One reason why exercise alone is often portrayed as being ineffective for weight loss is that studies typically focus on the mean response. However, individuals differ markedly in response to standardised exercise training, with inter-individual variability seen in cardiovascular fitness, insulin sensitivity and blood pressure (King et al., 2010). Exercise-induced changes in body composition are also characterised by similar heterogeneity. For example, King et al. (2008) reported a mean (± SD) fat mass loss of 3.7 ± 2.6 kg following 12 weeks of supervised aerobic exercise. However, individual responses ranged from -9.5 to +2.6 kg, despite individuals performing the same objectively verified ExEE (see Figure 1). This heterogeneity is rarely acknowledged, with a ‘one size fits all’ approach typically adopted in exercise prescription and weight management. This variability reflects random/measurement error and biological variability, with biological variability determined in part by physiological and/or behavioural compensatory responses and genetic factors (not discussed here). The concept of inter-individual variability raises the question of how we characterise the level of ‘responsiveness’ in individuals. Studies have termed individuals as ‘responders’ or ‘non-responders’ based on the changes seen in a single phenotype (see Mann et al.,2014 for a review). This approach may help identify individuals or ‘sub-groups’ that benefit from an intervention (despite no apparent mean improvement). However, no consensus exists regarding the criteria used to categorise individuals. Furthermore, labelling individuals as ‘non-responders’ based on the change in a single variable can be misleading, as exercise training produces numerous concurrent physiological adaptations. It also needs to be established whether ‘poor responsiveness’ is evident across a range of phenotypes, reproducible or amenable to change, particularly in light of reports of adverse exercise responses in some (Mann et al., 2014).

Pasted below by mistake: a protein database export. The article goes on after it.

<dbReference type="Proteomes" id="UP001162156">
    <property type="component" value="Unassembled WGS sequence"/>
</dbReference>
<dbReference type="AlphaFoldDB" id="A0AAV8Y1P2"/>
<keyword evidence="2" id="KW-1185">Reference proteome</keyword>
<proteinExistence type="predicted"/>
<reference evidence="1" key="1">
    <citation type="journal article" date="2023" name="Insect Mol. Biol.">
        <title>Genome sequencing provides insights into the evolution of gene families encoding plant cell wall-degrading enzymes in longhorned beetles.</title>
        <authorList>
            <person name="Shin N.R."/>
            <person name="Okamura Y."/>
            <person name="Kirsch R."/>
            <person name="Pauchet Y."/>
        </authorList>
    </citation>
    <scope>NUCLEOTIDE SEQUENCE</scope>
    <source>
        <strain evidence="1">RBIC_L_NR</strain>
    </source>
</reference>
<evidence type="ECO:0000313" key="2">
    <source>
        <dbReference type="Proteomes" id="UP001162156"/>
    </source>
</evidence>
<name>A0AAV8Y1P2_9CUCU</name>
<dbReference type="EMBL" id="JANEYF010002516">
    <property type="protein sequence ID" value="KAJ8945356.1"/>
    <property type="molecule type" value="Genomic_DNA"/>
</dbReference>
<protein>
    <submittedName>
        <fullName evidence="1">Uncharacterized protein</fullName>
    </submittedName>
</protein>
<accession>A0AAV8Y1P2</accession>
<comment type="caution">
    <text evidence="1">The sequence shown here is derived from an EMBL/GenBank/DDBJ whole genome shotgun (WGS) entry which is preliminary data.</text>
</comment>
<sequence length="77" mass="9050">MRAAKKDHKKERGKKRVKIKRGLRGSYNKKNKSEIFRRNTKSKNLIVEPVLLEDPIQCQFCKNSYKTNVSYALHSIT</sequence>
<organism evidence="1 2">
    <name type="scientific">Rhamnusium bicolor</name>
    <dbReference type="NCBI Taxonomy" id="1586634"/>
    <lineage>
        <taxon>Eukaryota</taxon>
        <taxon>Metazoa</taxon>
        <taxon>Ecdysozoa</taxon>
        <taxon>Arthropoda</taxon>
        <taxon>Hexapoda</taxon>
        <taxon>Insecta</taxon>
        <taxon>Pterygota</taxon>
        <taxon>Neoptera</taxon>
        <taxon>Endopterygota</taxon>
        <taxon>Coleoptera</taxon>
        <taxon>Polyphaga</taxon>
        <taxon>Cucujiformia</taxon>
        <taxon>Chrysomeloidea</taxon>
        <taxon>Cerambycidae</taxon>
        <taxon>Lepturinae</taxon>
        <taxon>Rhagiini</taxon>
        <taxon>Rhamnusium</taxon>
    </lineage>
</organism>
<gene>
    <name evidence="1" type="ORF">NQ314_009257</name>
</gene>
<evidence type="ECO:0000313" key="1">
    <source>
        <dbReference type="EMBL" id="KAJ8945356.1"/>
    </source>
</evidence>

Compensation to exercise-induced body mass loss
There are a number of different approaches that can be taken when examining the underlying causes of inter-individual variability, with the HERITAGE study suggesting that heritability plays an important role in exercise responsiveness (Mann et al., 2014). Variability in exercise-induced BM losses can also be examined in relation to energy balance regulation. The ‘classic’ depiction of energy balance, in which increased energy expenditure or decreased energy intake automatically leads to weight loss, is simplistic because it ignores the potential for adaptation to restore energy balance. Indeed, perturbations to energy balance may elicit biological and/or behavioural compensation that offset the prescribed energy deficit and minimises subsequent BM losses. Compensatory increases in hunger and food intake are commonly perceived as reasons why exercise alone produces modest BM losses (below that theoretically expected based on the ExEE). However, acute exercise does not stimulate an automatic increase in energy intake to restore energy balance. When exercise is performed over 7-14 days, partial compensation in energy intake equal to approximately 30% of the ExEE is seen, and these findings are consistent with longer-term interventions in which exercise induced compensatory eating can mediate BM losses in susceptible individuals (see Hopkins et al., 2010 for a review). Exercise-induced compensation could potentially also occur in components of total daily energy expenditure, e.g., resting metabolic rate, non-exercise activity thermogenesis (NEAT) or sedentary behaviour. However, at present there is little evidence to suggest that compensatory changes in energy expenditure play a key role in mediating susceptibility to exercise-induced weight loss, with a recent systematic review concluding that increased physical activity does not result in compensatory reductions in non-exercise physical activity in healthy adults (Washburn et al., 2013).